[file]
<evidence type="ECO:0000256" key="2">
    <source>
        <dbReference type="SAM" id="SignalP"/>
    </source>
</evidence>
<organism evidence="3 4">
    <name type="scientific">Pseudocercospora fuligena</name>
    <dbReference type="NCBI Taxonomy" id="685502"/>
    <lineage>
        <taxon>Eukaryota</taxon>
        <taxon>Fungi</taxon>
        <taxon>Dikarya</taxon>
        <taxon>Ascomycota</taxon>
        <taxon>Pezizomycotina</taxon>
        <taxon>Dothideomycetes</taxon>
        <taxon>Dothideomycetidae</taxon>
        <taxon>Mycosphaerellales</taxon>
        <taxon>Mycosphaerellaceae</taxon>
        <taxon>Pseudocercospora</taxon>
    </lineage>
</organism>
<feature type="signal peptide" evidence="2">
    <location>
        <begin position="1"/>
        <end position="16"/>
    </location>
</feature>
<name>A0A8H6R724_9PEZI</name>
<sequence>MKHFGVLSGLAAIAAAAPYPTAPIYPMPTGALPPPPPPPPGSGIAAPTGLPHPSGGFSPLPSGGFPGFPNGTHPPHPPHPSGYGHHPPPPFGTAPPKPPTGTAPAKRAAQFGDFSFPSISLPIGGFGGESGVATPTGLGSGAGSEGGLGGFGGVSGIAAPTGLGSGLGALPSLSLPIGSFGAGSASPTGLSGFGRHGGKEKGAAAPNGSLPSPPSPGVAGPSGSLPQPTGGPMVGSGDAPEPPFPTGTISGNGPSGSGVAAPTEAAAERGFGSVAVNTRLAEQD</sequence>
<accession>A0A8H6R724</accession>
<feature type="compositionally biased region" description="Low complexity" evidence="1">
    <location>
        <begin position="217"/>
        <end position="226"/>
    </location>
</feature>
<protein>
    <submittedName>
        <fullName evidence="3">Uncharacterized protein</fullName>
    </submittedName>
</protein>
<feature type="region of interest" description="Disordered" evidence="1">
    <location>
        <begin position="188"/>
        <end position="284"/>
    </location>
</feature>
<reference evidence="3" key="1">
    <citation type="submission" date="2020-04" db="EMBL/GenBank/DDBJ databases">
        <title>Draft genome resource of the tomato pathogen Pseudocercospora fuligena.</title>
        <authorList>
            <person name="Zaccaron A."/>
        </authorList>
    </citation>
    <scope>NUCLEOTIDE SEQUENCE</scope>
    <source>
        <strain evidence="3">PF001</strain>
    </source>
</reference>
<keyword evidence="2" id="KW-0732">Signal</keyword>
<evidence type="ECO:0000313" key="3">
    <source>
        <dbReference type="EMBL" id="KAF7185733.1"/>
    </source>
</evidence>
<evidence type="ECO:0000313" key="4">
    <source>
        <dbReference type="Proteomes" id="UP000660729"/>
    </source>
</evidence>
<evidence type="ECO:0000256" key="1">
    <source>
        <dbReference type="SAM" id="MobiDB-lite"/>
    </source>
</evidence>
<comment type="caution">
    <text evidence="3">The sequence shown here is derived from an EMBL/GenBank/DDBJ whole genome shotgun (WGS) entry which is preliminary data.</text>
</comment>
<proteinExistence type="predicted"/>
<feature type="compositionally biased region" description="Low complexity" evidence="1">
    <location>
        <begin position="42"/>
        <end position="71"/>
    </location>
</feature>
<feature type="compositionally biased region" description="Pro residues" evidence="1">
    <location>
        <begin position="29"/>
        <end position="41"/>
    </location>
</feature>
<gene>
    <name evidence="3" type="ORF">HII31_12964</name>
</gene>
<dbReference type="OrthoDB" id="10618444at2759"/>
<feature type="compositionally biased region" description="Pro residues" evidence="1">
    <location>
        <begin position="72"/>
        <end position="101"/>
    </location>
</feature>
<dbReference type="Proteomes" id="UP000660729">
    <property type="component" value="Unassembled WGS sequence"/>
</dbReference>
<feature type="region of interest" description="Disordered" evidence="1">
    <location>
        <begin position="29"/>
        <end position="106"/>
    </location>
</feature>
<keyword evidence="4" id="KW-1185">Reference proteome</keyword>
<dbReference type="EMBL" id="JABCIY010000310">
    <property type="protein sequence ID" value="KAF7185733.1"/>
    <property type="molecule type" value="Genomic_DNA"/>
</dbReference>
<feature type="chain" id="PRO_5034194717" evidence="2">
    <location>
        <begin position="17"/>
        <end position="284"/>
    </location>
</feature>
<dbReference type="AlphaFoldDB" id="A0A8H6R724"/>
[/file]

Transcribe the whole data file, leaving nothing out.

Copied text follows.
<evidence type="ECO:0000256" key="2">
    <source>
        <dbReference type="SAM" id="SignalP"/>
    </source>
</evidence>
<organism evidence="3 4">
    <name type="scientific">Pseudocercospora fuligena</name>
    <dbReference type="NCBI Taxonomy" id="685502"/>
    <lineage>
        <taxon>Eukaryota</taxon>
        <taxon>Fungi</taxon>
        <taxon>Dikarya</taxon>
        <taxon>Ascomycota</taxon>
        <taxon>Pezizomycotina</taxon>
        <taxon>Dothideomycetes</taxon>
        <taxon>Dothideomycetidae</taxon>
        <taxon>Mycosphaerellales</taxon>
        <taxon>Mycosphaerellaceae</taxon>
        <taxon>Pseudocercospora</taxon>
    </lineage>
</organism>
<feature type="signal peptide" evidence="2">
    <location>
        <begin position="1"/>
        <end position="16"/>
    </location>
</feature>
<name>A0A8H6R724_9PEZI</name>
<sequence>MKHFGVLSGLAAIAAAAPYPTAPIYPMPTGALPPPPPPPPGSGIAAPTGLPHPSGGFSPLPSGGFPGFPNGTHPPHPPHPSGYGHHPPPPFGTAPPKPPTGTAPAKRAAQFGDFSFPSISLPIGGFGGESGVATPTGLGSGAGSEGGLGGFGGVSGIAAPTGLGSGLGALPSLSLPIGSFGAGSASPTGLSGFGRHGGKEKGAAAPNGSLPSPPSPGVAGPSGSLPQPTGGPMVGSGDAPEPPFPTGTISGNGPSGSGVAAPTEAAAERGFGSVAVNTRLAEQD</sequence>
<accession>A0A8H6R724</accession>
<feature type="compositionally biased region" description="Low complexity" evidence="1">
    <location>
        <begin position="217"/>
        <end position="226"/>
    </location>
</feature>
<protein>
    <submittedName>
        <fullName evidence="3">Uncharacterized protein</fullName>
    </submittedName>
</protein>
<feature type="region of interest" description="Disordered" evidence="1">
    <location>
        <begin position="188"/>
        <end position="284"/>
    </location>
</feature>
<reference evidence="3" key="1">
    <citation type="submission" date="2020-04" db="EMBL/GenBank/DDBJ databases">
        <title>Draft genome resource of the tomato pathogen Pseudocercospora fuligena.</title>
        <authorList>
            <person name="Zaccaron A."/>
        </authorList>
    </citation>
    <scope>NUCLEOTIDE SEQUENCE</scope>
    <source>
        <strain evidence="3">PF001</strain>
    </source>
</reference>
<keyword evidence="2" id="KW-0732">Signal</keyword>
<evidence type="ECO:0000313" key="3">
    <source>
        <dbReference type="EMBL" id="KAF7185733.1"/>
    </source>
</evidence>
<evidence type="ECO:0000313" key="4">
    <source>
        <dbReference type="Proteomes" id="UP000660729"/>
    </source>
</evidence>
<evidence type="ECO:0000256" key="1">
    <source>
        <dbReference type="SAM" id="MobiDB-lite"/>
    </source>
</evidence>
<comment type="caution">
    <text evidence="3">The sequence shown here is derived from an EMBL/GenBank/DDBJ whole genome shotgun (WGS) entry which is preliminary data.</text>
</comment>
<proteinExistence type="predicted"/>
<feature type="compositionally biased region" description="Low complexity" evidence="1">
    <location>
        <begin position="42"/>
        <end position="71"/>
    </location>
</feature>
<feature type="compositionally biased region" description="Pro residues" evidence="1">
    <location>
        <begin position="29"/>
        <end position="41"/>
    </location>
</feature>
<gene>
    <name evidence="3" type="ORF">HII31_12964</name>
</gene>
<dbReference type="OrthoDB" id="10618444at2759"/>
<feature type="compositionally biased region" description="Pro residues" evidence="1">
    <location>
        <begin position="72"/>
        <end position="101"/>
    </location>
</feature>
<dbReference type="Proteomes" id="UP000660729">
    <property type="component" value="Unassembled WGS sequence"/>
</dbReference>
<feature type="region of interest" description="Disordered" evidence="1">
    <location>
        <begin position="29"/>
        <end position="106"/>
    </location>
</feature>
<keyword evidence="4" id="KW-1185">Reference proteome</keyword>
<dbReference type="EMBL" id="JABCIY010000310">
    <property type="protein sequence ID" value="KAF7185733.1"/>
    <property type="molecule type" value="Genomic_DNA"/>
</dbReference>
<feature type="chain" id="PRO_5034194717" evidence="2">
    <location>
        <begin position="17"/>
        <end position="284"/>
    </location>
</feature>
<dbReference type="AlphaFoldDB" id="A0A8H6R724"/>